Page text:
If we are required to fund the remaining minimum payment under the guarantee any assets held as collateral for the German lenders, at the time of payment will be released from liquidating trust and we will therefore be entitled to sell, develop, finance or otherwise transact such assets for our own account.

Two of the eight remaining assets included partially developed Sunrise community in Burlingame, California and a partially developed Sunrise community in Torrance, California. Both of these assets possess superior demographics and development potential.

In addition to the debt discussed above, Sunrise ventures have total debt of $2.3 billion with near-term scheduled maturities of $0.1 billion for the remainder of 2012 and there is $0.7 billion of debt that is in default as of June 30, 2012. The defaulted debt is primarily related to the condominium loan and U.K. project loan I described earlier.

The debt and ventures is non-recourse to us with respect to principal, payment guarantees and we and our venture partners are working with the venture lenders to obtain covenant wavers and to extent maturity date and also changes in the construction loans of permanent financing provided by financial institutions secured by mortgage or deed of trust on the financed community.

We have provided operating deficit guarantees to the lenders or ventures with respect to $0.3 billion of the total venture debt. Under the operating deficit agreements, we are obligated to pay operating shortfalls, if any, with respect to these ventures. Any such payments could include amounts arising in part from the venture's obligations for payment of monthly principal and interest on the venture debt.

These operating deficit agreements would not obligate us to repay the principal balance on such venture debt that might become due as a result of acceleration of such indebtedness or maturity. We have non-controlling interests in these ventures.

Back to you Mark.

Mark Ordan

Thank you, Greg. Thank you, Marc. We will now take any questions.

Question-and-Answer Session

Operator

(Operator Instructions) We’ll take our first question with Daniel Bernstein of Stifel Nicolaus.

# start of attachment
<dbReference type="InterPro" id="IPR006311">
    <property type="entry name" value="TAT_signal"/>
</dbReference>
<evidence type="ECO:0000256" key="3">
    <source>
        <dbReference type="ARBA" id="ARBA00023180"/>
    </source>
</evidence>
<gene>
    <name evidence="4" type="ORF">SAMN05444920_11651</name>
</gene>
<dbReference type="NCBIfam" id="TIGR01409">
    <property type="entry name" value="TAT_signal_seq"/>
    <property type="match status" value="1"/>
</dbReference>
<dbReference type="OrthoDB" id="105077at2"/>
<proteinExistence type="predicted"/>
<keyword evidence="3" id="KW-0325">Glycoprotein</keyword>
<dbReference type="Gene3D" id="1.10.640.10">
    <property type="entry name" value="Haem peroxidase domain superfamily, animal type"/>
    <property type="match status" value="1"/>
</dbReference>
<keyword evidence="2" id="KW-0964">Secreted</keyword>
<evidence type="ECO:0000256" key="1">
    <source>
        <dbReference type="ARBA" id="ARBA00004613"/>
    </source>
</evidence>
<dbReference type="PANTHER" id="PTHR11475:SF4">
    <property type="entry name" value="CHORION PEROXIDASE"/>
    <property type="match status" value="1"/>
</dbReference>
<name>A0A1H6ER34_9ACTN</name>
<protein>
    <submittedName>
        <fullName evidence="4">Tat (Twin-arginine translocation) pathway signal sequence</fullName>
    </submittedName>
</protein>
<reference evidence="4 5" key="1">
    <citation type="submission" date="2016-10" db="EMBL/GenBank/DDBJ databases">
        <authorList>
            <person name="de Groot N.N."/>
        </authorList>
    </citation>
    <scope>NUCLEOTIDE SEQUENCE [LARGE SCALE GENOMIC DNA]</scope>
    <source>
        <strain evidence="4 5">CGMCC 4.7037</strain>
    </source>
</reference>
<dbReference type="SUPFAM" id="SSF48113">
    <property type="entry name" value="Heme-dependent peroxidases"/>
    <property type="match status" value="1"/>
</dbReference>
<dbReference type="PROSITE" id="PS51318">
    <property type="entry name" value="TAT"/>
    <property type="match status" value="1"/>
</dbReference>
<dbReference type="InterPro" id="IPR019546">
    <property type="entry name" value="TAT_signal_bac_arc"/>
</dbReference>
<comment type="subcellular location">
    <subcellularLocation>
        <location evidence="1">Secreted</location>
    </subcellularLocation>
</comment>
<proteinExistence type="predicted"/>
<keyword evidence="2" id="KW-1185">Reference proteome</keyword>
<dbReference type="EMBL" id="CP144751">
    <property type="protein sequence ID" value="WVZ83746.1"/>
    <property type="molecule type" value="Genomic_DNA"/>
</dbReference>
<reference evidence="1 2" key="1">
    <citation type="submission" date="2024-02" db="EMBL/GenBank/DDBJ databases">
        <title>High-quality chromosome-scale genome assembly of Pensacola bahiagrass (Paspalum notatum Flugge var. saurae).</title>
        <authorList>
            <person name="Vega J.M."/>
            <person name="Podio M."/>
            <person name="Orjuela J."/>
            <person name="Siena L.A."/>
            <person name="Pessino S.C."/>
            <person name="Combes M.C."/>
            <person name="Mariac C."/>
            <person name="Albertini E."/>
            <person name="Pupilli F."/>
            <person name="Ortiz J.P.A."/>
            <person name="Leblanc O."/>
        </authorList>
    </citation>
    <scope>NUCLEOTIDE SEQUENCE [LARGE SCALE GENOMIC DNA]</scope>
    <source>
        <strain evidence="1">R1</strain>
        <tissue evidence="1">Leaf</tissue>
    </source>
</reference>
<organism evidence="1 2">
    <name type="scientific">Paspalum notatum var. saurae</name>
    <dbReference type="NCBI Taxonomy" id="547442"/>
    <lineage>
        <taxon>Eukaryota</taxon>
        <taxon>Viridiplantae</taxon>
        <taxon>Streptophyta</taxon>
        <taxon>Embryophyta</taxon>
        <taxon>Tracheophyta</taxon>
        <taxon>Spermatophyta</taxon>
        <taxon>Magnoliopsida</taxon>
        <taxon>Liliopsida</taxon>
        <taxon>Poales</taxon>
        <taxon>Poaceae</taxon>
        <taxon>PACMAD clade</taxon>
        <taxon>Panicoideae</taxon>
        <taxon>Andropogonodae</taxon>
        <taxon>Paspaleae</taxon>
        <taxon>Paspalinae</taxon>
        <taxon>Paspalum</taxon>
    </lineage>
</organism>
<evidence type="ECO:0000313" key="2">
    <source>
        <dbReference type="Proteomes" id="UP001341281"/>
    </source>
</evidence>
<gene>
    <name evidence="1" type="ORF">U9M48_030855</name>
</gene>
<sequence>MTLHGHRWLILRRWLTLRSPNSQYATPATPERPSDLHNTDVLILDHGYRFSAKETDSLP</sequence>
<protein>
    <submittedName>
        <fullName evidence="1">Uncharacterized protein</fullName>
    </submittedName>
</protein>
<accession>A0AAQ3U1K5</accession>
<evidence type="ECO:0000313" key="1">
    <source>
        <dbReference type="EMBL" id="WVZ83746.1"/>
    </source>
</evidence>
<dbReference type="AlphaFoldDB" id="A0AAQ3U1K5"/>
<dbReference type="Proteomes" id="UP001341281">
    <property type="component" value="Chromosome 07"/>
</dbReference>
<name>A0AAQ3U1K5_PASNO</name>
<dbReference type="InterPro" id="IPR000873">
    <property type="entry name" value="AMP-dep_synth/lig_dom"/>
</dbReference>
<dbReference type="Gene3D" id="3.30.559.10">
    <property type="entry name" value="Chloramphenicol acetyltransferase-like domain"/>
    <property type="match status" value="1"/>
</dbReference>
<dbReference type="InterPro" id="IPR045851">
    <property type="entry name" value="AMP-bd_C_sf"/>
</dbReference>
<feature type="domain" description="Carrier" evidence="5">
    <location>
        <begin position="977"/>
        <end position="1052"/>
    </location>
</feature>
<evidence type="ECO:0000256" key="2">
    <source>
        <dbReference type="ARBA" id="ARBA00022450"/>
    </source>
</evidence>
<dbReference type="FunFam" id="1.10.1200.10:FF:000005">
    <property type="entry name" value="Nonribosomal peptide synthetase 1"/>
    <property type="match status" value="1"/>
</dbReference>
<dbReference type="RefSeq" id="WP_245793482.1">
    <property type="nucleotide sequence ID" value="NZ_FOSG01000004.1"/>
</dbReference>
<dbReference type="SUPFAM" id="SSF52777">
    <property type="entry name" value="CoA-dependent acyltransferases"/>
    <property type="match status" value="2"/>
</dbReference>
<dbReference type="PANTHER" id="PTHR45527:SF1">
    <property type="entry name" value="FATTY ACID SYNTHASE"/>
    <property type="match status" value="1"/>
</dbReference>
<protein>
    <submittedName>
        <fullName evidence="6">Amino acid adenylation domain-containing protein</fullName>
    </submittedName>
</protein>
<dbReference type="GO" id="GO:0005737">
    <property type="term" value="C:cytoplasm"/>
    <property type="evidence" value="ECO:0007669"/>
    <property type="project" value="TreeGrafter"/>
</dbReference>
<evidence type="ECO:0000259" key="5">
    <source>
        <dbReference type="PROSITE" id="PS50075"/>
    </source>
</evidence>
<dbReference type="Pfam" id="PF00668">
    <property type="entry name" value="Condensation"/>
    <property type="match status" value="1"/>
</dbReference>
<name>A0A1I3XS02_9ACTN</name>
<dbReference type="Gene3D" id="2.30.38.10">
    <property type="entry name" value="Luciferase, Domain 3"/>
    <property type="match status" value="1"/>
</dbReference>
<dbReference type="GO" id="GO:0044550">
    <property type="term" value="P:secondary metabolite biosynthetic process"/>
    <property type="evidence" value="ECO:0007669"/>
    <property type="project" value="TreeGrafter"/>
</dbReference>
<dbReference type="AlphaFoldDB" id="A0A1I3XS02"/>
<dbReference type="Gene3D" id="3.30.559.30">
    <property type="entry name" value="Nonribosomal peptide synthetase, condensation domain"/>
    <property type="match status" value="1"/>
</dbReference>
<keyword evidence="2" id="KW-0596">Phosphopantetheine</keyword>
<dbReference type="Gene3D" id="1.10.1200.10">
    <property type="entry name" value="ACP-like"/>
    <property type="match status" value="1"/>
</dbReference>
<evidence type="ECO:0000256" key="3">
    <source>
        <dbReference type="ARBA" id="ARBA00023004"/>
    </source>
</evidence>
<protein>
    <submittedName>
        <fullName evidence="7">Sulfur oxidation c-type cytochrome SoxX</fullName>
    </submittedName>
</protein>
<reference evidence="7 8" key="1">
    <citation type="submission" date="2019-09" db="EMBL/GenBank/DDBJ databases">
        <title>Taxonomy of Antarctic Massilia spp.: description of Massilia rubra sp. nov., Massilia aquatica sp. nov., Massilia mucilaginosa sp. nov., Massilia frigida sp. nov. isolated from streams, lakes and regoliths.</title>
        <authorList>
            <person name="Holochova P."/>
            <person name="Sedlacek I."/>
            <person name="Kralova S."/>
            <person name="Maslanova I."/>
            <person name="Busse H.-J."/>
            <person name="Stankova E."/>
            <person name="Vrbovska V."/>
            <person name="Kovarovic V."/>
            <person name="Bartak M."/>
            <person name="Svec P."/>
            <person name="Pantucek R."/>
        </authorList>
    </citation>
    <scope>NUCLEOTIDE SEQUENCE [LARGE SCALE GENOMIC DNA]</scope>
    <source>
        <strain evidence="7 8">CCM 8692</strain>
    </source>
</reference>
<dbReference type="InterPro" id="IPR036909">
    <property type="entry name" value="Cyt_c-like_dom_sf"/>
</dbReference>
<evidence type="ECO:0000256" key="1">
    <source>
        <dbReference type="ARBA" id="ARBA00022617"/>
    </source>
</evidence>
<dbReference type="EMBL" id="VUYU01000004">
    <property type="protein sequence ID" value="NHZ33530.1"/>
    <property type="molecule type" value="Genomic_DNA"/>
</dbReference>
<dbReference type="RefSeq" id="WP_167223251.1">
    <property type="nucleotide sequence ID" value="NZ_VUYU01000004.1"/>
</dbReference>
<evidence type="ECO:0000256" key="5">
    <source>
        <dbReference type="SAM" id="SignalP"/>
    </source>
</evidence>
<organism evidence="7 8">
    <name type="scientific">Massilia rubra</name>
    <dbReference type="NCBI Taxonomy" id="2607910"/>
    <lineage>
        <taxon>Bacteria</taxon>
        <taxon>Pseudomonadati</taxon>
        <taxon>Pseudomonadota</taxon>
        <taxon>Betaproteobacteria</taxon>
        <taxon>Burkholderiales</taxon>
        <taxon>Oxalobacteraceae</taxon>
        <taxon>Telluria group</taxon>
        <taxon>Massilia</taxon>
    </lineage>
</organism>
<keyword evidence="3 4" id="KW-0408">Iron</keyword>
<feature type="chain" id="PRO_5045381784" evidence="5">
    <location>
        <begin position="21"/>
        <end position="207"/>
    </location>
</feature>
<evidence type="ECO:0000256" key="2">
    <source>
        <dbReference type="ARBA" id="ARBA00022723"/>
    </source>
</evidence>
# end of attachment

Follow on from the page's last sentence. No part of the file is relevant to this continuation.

Daniel Bernstein – Stifel Nicolaus

Hi. Good morning, gentlemen. I just want to start off on the G&A which seems to continuing to come down do you have a sense of what your -- what you expect that run rate to be going forward that kind of annual mid-90s million dollar mark based on the 2Q, or do you expect G&A to come down a little further as we go throughout the year.

Mark Ordan

We have -- we don’t have a new run rate, Dan, to announce this morning. I would say that we continue to try to find ways to reduce overhead. And as I also said in my comments, we temper those reductions with what we think is necessary in fruitful spending in areas like care and systems. So we think we can be at this level or little bit lower but not prepared right now to throw out any number.

Daniel Bernstein – Stifel Nicolaus

Okay. When I look the U.K. lease of assets, it look like the occupancy declined a little bit and the rate declined a little bit sequentially. Obviously, there is some economic problems in Europe at this time in U.K. Can you talk about little bit about how your operations they are performing and especially on the lease of assets. And is that influencing the length of the negotiations to modify the U.K. loan covenant there?

Greg Neeb

Dan, it’s Greg. Let me talk a little bit about, sort of, operations in the U.K. As you'll see, the NOI for the U.K., including the large 15 asset portfolio increase even though occupancy -- unit occupancy decreased. What's happening there is a couple of things.

One is that we are doing more semi-private occupancy. So what we're doing is actually resident in account of the building has increased. And with that, we have actually more residents in the building paying rent.

Second thing that’s happening is that there's higher care utilization. The two sort of -- the impact of the two has the impact of actually increasing NOI year-over-year, even though we show a unit occupancy dip. So there is a sort of a phenomenon there that we think as the -- as productives of the bottom line.

The second part of your question relating to the U.K. loan modification. I tried to do give some guidance on this at the end of the last year that this was going to be a lengthy process based on what we had seen others in the market do and sort of how complex this particular negotiation was going to be. I think its proceeding as we expected. And as we indicated, we’re hopeful that we’ll have some progress to report soon.

Daniel Bernstein – Stifel Nicolaus

Okay. It sounded like the tone of negotiation were positive but I was just wondering whether all of the problems in Europe and U.K. is just kind of hindering their decision process. Is that the sense you get or is it just simply progressing as it is?